Medical simulation manikin

OB-GYN Residency Prep Courses Train Med Students for Internships

by Katie Vloet
Share Email Print
Text: A

A medical student speaks calmly to the patient: “It looks like you’ve been bleeding a lot,” she says, and asks for permission to do a pelvic examination. “Victoria, has anyone ever told you that you have high blood pressure or asthma?” She asks several more questions, then determines that Victoria should be moved to the emergency room and treated for postpartum hemorrhage, a leading cause of maternal mortality.

The medical student, Alana Eason, looks to her instructor for feedback; he congratulates her on getting the correct diagnosis. Victoria, meanwhile, awaits the next evaluation and diagnosis by a medical student.

Victoria is a manikin, one specifically designed to simulate C-section deliveries, shoulder dystocia, breech, and other obstetric challenges. She is startlingly lifelike — she has articulated joints, and can blink and speak — and provides a valuable training opportunity for graduating M4s.

The students diagnosing Victoria are completing a month-long course in preparation for their obstetrics and gynecology residencies through a program designed to better equip them for the real-life challenges they will face during their next four years — and beyond.

“It is invaluable to get hands-on practice with physical maneuvers they will need from day one of residency (normal vaginal delivery, complicated delivery, and dealing with obstetrical emergencies such as cord prolapse and shoulder dystocia),” says Samantha Kempner (M.D. 2007), assistant professor of obstetrics and gynecology at Michigan Medicine and one of the instructors of the course. “These are things they have read about, been lectured on, and seen other people perform during the early years of medical school. Getting a chance to be in charge in a low-stakes setting is great for their confidence — and mine, if I work with them again the future.”

“We want our medical students to feel ready on the first day of their residencies,” says Helen Kang Morgan (M.D. 2002, Residency 2006), director of the Comprehensive Clinical Assessment and residency preparatory courses, and clinical associate professor of obstetrics and gynecology and of learning health sciences. “Many of our students tell us the OB-GYN Residency Prep Course is among the most useful training they receive during medical school.”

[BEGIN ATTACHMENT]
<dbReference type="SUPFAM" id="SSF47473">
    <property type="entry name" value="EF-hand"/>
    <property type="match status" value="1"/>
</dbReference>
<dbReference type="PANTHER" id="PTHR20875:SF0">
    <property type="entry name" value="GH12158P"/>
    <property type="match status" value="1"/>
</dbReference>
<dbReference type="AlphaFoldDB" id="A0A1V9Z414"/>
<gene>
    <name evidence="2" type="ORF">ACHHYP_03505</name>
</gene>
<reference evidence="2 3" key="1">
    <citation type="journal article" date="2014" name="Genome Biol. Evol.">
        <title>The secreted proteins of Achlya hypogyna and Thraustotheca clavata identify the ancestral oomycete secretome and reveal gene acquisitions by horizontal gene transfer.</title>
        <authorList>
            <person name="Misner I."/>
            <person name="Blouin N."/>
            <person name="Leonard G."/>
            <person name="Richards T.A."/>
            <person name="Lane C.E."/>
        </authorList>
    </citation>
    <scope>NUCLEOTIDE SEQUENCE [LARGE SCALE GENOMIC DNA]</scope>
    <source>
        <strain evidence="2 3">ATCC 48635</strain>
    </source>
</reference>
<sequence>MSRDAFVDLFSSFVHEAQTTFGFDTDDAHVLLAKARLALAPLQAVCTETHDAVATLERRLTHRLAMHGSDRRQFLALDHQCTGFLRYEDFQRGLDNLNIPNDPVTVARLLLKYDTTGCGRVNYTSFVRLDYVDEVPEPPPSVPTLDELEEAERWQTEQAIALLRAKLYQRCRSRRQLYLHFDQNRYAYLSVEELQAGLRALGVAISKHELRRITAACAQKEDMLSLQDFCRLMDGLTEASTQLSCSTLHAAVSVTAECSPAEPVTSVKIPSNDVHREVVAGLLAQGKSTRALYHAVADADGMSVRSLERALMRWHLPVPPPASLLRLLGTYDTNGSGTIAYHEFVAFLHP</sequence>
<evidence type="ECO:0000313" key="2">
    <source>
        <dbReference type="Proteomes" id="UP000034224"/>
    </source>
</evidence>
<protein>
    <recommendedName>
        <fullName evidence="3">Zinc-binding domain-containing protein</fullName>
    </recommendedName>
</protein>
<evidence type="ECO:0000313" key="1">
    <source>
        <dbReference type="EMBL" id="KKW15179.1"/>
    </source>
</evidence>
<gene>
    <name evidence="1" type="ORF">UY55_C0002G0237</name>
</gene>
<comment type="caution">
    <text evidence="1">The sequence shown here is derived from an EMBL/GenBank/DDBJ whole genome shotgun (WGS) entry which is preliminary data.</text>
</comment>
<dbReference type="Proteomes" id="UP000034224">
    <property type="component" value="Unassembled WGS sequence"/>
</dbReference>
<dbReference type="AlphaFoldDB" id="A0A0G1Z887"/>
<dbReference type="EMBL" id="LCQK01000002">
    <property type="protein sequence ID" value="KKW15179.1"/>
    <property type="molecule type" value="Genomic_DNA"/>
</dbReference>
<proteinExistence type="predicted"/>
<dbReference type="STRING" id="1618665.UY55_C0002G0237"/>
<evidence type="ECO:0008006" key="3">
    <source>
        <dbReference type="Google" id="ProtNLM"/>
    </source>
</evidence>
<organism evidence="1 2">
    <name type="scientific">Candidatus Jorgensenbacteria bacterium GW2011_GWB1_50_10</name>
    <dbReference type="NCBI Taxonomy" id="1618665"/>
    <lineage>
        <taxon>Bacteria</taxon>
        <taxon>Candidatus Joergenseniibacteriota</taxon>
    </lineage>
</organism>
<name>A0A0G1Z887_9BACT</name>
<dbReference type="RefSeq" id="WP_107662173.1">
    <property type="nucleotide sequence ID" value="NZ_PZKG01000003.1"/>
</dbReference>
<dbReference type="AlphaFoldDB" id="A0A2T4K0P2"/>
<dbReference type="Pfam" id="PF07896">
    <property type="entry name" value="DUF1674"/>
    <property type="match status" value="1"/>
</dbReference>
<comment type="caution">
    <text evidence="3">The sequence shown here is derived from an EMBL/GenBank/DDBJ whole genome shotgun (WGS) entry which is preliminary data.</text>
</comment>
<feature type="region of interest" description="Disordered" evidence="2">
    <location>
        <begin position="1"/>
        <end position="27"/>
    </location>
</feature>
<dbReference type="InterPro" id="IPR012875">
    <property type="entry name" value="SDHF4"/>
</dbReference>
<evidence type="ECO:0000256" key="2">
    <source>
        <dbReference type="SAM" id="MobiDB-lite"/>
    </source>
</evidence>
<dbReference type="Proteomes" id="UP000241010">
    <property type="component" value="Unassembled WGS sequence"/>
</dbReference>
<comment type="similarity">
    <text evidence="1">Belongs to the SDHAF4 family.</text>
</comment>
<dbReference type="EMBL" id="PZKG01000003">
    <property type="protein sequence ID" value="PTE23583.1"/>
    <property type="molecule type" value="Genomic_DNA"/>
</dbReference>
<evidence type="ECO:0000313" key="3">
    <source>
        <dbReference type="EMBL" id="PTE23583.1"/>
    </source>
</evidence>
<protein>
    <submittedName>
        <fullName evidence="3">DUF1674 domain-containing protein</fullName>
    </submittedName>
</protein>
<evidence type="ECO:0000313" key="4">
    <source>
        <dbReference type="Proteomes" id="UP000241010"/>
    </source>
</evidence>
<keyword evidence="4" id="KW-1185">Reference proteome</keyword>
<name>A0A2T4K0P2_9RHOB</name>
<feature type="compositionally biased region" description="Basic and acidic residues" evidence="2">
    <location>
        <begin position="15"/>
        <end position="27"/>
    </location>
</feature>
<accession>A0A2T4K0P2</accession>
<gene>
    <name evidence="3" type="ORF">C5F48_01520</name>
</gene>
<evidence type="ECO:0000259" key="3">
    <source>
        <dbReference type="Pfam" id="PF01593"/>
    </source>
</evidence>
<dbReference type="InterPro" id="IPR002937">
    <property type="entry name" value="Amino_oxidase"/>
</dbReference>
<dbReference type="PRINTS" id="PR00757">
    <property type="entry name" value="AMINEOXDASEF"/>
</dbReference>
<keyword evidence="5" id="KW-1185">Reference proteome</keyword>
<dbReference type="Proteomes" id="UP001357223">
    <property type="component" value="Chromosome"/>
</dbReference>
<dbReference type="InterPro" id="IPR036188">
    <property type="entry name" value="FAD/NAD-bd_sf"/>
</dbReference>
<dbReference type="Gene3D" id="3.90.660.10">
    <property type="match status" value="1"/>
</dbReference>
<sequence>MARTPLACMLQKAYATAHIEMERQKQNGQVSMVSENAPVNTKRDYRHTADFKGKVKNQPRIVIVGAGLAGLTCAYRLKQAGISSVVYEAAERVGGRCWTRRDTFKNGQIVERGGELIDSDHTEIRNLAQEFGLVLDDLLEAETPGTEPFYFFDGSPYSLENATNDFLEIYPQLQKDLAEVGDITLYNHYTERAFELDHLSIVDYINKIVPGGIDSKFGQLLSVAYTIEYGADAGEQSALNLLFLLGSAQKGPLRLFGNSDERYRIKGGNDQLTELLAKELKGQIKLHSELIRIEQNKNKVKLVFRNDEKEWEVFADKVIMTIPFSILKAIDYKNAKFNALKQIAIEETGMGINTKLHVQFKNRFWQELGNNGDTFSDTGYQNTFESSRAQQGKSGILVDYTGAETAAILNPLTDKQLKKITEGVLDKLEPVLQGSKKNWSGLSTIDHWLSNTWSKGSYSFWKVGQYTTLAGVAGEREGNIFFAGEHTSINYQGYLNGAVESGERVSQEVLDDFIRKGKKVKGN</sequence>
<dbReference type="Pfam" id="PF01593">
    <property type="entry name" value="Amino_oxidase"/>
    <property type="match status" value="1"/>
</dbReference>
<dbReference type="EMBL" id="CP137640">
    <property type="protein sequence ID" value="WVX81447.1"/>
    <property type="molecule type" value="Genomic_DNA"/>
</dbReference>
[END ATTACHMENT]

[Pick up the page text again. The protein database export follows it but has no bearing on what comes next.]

Prep courses also are available to fourth-year students seeking specialties in surgery, pediatrics, primary care, and internal medicine. They use the original clinical simulation center in the Towsley building at Michigan Medicine, as well as the new simulation center in the Medical Science Building II. The state-of-the-art, 7,500-square-foot space opened in 2017. The Medical School began offering prep courses in 2009 for soon-to-be surgical residents. The school plans to offer residency prep courses for all students by 2019, Morgan says.

Alana Eason, who diagnosed Victoria’s hemorrhage earlier in this story and received her M.D. in 2018, says the prep course was invaluable, particularly the opportunity to practice pregnancy emergencies. “I would say that was a moment when I really felt like I was getting to be a doctor,” she says, “and being what I’m going to be like in the future.” She says it was “nerve-wracking” to perform the simulations but feels much more confident about residency because of the practice. Eason recently matched to Howard University Hospital.

Cindy Lee (M.D. 2018) says the prep course was “empowering.”

“Even the most mundane or daily to-dos of being a resident, like putting on sterile gloves, draping a towel on a patient, or answering pages, seem like potential times to be embarrassingly awkward for nervous soon-to-be interns,” says Lee, who will stay at Michigan for her residency. “The faculty did an excellent job partnering with the Sim Center in giving us sessions on situations that they know we’re all nervous about, like postpartum hemorrhage and cervical checks. I truly felt much more confident in approaching these scenarios after having the structured practice and assessments during the prep course.”

Watch a video about the OB-GYN Residency Prep Course and prep courses in other fields. Read about the experience Kylie Steenbergh (M.D. 2018) had in the OB-GYN Prep Course on the Medical School’s Dose of Reality blog.

Photo courtesy of Gaumard